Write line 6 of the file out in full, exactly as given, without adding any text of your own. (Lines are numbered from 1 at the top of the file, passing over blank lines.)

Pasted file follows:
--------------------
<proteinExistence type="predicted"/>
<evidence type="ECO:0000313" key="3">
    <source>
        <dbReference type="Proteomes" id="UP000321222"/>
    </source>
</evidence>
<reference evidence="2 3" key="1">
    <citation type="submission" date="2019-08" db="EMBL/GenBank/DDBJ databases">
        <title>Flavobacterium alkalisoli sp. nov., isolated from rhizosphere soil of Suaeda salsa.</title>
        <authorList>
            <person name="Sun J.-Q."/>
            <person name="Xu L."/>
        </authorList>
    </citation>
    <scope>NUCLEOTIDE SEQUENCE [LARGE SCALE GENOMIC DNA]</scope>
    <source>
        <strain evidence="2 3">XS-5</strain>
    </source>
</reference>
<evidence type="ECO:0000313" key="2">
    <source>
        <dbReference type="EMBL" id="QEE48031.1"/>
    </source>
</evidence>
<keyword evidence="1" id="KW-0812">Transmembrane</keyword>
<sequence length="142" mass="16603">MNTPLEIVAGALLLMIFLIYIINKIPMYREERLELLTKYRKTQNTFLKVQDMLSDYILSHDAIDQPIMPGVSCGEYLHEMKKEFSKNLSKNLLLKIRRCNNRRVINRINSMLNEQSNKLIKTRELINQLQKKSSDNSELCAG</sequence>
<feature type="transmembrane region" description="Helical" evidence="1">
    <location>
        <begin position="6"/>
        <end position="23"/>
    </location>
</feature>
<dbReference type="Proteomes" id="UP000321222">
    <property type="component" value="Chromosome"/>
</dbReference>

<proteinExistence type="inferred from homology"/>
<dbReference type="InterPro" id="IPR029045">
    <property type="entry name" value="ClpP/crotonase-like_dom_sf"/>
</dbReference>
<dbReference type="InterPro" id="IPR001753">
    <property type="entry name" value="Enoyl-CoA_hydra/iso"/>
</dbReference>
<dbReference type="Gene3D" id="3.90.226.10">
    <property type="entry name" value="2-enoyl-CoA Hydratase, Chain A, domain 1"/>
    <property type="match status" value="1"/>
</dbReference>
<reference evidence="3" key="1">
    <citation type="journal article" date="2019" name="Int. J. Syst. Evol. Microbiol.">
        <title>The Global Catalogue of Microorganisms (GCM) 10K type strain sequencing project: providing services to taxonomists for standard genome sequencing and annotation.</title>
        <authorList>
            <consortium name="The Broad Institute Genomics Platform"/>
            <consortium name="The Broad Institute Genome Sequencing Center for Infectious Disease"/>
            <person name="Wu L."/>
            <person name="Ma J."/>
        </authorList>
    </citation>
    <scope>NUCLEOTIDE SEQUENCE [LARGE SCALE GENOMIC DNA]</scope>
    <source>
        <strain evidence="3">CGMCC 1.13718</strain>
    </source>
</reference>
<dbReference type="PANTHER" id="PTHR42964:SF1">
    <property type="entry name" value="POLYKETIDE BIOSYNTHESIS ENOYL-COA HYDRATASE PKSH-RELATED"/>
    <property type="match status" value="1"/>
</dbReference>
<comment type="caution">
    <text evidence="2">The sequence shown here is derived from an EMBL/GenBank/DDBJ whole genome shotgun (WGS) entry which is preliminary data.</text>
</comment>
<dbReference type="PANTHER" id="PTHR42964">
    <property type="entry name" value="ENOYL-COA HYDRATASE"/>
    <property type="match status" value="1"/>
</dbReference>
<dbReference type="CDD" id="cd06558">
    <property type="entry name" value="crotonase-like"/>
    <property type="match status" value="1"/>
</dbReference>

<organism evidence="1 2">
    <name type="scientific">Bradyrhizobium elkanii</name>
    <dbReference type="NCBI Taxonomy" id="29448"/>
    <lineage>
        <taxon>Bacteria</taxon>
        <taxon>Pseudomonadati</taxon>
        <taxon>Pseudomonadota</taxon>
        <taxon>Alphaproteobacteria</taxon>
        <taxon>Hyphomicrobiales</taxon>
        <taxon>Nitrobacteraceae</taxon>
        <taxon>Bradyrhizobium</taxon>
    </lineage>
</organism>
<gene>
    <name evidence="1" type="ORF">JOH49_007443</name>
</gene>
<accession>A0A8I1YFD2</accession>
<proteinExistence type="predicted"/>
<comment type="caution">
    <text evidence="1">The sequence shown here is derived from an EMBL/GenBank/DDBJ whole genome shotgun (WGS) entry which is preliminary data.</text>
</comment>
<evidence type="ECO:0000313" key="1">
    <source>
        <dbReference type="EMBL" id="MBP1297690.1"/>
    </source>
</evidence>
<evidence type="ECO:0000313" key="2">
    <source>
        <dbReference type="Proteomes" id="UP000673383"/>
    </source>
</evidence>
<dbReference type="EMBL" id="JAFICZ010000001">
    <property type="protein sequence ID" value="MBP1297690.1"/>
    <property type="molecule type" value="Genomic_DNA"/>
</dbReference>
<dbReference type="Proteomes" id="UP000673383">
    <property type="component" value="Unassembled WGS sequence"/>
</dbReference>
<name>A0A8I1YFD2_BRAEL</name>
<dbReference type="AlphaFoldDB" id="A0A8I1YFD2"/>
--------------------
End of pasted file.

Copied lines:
</evidence>